Wushu, a form of contemporary Chinese martial arts, combining performance elements with martial application. Wushu focuses on speed and power with natural and relaxed movements.
A wushu practitioner combines strength, speed and flexibility with effortless, fierce and flawless technique!
Literal meaning of Wushu
Wushu can be translated to “martial arts” in English. The word wushu is however more diverse and has a slightly different meaning among the Chinese. The “wu” in wushu itself consists of two parts, meaning “stop” and “invaders”, combined together to mean something defensive.
The use of term “wushu” dates back to at least 6th century. However initially the term and related ones were used to describe the martial and military art to defend oneself, these days modern wushu has changed to more of a sport than an art.
Chinese government established the All-China Wushu Association in 1958 to regulate the training for martial arts in China. A lead was taken by the Chinese State Commission for Physical Culture and Sports to create standardized forms while establishing instructors grading. They introduced wushu at both university and high school levels.
As a result, wushu became the government sponsored standard for martial arts training in China. There was a widespread adaptation to the standardized wushu. However the State Sports Commission was closed in 1998 because of changing government attitudes and policies towards sports. Now both traditional wushu and the modern wushu sport are promoted by International Wushu Federation.
Different styles in Wushu
Wushu comprises of a variety of Chinese martial arts styles. The core curriculum of wushu consists of eight major styles, including:
- Bare handed
- Chang quan (long fist)
- * Nan quan (southern fist)
- Short weapon
- Dao shu (Broadsword-play)
- Jian shu (Sword-play)
- * Nan dao shu (Southern broadsword-play)
- Gun shu (Staff-play)
- Qiang shu (spear-play)
- * Nan gun shu (southern staff-play)
(The styles with * at the beginning of their name are southern system styles, while others are all northern system styles)
Once the student starts training in Wushu, he learns the basics of most of the core styles. Once he gains experience, he starts focusing on lesser number of styles and then specializes in any one of the styles of barehand, short weapon and long weapon.
Details of some of the styles are as follows:
Long fist styles include the ones that focus on attacking the opponent not too close to ones body. The fighter has to remain relaxed and use extended posture and motion. The long fist movements are rhythmic, explosive, agile and include jumping techniques. The techniques are not just supposed to be powerful only but also fluid and graceful.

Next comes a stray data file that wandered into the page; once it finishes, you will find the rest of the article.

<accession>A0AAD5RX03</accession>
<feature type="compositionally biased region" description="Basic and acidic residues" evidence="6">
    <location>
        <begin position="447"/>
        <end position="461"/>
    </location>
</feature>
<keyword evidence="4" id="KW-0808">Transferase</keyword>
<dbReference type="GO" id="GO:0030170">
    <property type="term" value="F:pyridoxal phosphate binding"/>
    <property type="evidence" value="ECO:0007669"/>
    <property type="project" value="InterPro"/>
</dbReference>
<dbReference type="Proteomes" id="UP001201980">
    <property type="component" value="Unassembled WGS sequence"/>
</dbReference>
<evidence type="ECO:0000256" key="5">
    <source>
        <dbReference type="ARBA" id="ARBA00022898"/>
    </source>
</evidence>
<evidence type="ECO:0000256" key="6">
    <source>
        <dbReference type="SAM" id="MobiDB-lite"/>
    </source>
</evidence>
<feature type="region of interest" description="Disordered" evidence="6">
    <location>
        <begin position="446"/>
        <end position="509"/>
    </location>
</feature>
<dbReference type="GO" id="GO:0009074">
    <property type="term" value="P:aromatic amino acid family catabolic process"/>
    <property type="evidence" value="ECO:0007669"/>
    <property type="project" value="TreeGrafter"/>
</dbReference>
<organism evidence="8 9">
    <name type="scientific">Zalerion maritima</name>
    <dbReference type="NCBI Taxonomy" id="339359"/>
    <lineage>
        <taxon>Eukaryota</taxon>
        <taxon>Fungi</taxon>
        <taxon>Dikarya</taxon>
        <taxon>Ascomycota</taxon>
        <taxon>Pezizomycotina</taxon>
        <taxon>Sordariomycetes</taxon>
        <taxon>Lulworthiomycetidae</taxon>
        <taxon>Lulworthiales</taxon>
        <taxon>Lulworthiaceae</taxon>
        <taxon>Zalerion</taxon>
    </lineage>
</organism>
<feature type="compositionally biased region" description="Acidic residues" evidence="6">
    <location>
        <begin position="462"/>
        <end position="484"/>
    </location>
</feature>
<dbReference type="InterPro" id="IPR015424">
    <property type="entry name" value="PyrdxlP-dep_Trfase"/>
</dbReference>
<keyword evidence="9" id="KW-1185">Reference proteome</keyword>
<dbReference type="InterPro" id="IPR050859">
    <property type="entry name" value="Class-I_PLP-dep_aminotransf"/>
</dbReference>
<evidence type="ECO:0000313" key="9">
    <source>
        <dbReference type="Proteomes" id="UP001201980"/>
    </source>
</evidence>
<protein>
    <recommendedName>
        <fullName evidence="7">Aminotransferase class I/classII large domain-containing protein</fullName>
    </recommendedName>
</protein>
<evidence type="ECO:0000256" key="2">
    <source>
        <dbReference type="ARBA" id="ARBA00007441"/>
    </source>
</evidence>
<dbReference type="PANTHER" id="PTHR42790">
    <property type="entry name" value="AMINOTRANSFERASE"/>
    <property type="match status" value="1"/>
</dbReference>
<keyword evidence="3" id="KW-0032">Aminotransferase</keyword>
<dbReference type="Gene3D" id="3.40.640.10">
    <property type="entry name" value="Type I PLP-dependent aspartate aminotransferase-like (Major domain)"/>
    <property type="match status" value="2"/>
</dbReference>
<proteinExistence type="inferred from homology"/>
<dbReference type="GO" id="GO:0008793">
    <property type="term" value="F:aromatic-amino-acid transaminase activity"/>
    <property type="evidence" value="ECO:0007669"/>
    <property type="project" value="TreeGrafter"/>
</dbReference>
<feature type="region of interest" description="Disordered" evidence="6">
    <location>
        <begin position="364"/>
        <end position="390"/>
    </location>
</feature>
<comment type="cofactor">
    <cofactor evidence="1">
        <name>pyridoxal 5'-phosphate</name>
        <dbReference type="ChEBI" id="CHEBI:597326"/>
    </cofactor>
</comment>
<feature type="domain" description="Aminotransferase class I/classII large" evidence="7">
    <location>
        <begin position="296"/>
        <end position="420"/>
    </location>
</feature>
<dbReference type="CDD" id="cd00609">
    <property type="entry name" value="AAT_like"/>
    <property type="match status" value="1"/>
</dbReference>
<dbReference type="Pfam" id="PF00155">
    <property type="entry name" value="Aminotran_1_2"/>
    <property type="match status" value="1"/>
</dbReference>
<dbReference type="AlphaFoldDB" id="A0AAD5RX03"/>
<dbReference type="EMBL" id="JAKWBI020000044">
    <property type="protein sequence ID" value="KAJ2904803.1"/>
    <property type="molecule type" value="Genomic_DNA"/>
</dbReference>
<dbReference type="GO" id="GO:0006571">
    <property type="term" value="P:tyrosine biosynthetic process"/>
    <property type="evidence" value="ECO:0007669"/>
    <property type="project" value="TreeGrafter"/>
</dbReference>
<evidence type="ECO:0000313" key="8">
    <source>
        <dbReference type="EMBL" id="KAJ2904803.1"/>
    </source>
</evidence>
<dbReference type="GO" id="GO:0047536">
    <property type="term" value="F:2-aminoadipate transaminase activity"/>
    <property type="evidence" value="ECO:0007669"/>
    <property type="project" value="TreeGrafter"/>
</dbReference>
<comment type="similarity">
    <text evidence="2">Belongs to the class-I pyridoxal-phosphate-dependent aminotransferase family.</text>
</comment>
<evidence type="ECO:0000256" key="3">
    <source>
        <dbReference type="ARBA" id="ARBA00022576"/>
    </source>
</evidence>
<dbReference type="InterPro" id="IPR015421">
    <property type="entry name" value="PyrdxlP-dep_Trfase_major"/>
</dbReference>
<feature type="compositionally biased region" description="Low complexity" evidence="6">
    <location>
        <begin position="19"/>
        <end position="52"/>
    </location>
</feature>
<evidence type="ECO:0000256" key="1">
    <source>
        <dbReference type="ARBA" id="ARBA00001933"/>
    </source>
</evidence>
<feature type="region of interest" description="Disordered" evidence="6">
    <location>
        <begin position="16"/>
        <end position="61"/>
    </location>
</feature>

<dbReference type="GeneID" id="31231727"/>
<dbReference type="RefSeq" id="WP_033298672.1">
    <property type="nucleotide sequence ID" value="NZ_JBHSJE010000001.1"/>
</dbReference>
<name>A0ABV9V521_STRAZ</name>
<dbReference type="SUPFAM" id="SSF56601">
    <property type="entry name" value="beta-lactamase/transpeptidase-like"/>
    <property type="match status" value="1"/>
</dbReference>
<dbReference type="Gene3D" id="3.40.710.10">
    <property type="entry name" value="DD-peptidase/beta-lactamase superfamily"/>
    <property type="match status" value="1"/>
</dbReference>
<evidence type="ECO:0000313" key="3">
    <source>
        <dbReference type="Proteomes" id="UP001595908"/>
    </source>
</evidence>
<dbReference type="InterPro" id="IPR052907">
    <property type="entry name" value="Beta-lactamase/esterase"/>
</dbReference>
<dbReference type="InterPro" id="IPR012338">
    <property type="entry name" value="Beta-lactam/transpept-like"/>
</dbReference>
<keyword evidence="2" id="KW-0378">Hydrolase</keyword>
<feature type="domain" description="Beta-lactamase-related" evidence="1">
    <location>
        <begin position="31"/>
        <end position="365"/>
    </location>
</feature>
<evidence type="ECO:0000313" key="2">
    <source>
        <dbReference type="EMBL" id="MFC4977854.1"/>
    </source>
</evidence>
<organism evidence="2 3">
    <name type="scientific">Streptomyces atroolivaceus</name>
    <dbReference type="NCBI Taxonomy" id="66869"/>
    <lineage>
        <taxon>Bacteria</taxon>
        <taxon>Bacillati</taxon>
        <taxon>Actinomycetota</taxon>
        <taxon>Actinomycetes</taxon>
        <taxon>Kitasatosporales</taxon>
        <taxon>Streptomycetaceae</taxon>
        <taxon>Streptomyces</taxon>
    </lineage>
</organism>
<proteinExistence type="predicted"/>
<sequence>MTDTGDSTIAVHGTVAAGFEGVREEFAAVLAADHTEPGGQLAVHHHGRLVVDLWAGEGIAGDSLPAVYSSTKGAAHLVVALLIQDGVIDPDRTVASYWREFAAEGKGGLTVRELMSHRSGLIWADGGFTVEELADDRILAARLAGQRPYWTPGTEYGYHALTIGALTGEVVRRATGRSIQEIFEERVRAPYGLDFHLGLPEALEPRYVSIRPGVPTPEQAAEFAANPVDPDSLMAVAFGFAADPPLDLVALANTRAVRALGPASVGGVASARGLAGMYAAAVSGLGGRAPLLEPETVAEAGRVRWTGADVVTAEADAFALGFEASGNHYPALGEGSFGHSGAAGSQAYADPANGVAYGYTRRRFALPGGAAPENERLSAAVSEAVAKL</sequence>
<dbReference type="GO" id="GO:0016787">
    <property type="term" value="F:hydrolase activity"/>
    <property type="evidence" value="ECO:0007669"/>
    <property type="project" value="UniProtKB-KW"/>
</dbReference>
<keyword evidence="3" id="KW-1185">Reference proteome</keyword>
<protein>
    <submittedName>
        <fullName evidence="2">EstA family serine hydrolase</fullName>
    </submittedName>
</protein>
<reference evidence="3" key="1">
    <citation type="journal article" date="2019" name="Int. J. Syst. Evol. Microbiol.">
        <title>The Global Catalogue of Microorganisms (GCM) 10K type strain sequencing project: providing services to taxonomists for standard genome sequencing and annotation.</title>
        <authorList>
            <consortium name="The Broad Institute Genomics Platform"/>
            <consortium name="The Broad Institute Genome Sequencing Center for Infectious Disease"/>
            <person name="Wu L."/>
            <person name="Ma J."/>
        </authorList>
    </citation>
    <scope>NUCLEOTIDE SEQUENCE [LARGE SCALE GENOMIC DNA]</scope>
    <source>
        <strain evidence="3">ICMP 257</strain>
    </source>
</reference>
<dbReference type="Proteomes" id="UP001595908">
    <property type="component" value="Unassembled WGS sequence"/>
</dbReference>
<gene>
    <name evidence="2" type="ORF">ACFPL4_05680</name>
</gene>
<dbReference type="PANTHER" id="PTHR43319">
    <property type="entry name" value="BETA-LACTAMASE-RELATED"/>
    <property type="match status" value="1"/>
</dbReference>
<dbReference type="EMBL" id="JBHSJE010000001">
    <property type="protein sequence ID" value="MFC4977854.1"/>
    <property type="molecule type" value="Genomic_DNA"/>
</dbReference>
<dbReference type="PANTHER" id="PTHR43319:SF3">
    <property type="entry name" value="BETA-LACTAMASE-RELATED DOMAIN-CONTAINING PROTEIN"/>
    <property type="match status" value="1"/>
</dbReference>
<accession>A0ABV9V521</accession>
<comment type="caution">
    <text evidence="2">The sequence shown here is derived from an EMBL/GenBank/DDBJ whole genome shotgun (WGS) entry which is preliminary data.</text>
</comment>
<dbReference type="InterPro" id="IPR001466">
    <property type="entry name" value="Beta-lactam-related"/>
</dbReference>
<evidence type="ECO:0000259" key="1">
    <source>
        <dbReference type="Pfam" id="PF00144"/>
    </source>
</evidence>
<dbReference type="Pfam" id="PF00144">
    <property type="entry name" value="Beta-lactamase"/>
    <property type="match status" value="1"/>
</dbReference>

Southern fist styles include a firm stancework with powerful hand strikes. The boxer fights with ferocious techniques with fast and low footwork. There isn’t much distinction between defense and offense in southern fist. Most countering and blocking techniques are so forceful that they act as counter attacks too.
Staff is called the “father of all weapons” in Chinese martial arts, probably because many techniques used with various weapons are originally derived from staff techniques. The staff is as tall as the practitioner with the tip being slightly tapered than the butt end. The wood used for the staff is semi-flexible, allowing it to be smashed against the objects or opponent without breaking it.
The broadsword is known as “Marshal of all weapons”, as it was the standard weapon of soldiers on foot in medieval China. The broadsword, held in a single hand, has a wide, curved blade with a single sharp edge. A silk flag is usually attached to the swords holding side.
The weight and the width of the blade of broadsword allow it to slice the opponents body more easily than penetrating it, however both techniques can be used. Main techniques of broadsword include coiling around the head, upper cutting, parrying, hacking and stabbing. The techniques are explosive, swift and ferocious, resembling an enraged tiger!
The simple straight sword is also known as “gentleman of all weapons”. It’s held in single hand in a way that the thumb and last two fingers curve and meet each other, while the inner two fingers are together and extended. The blade is thin and has both sharp ends. As the Wushu saying goes: “sword-play resembles a flying phoenix”, the practitioner is quick but controlled in every attack, like a phoenix. The major techniques include parrying, hacking, pointing, tilting and stabbing.
Wushu, which was once a broad term that included various martial arts of China, now has developed into various forms, each having its own goals and focus with each practitioner focusing on either health and well being as primary goal while others focusing on skills and culture. More recently Wushu has developed into a competitive sport at a global level, practiced and enjoyed by people all over the world.
What is Wushu by Doctorali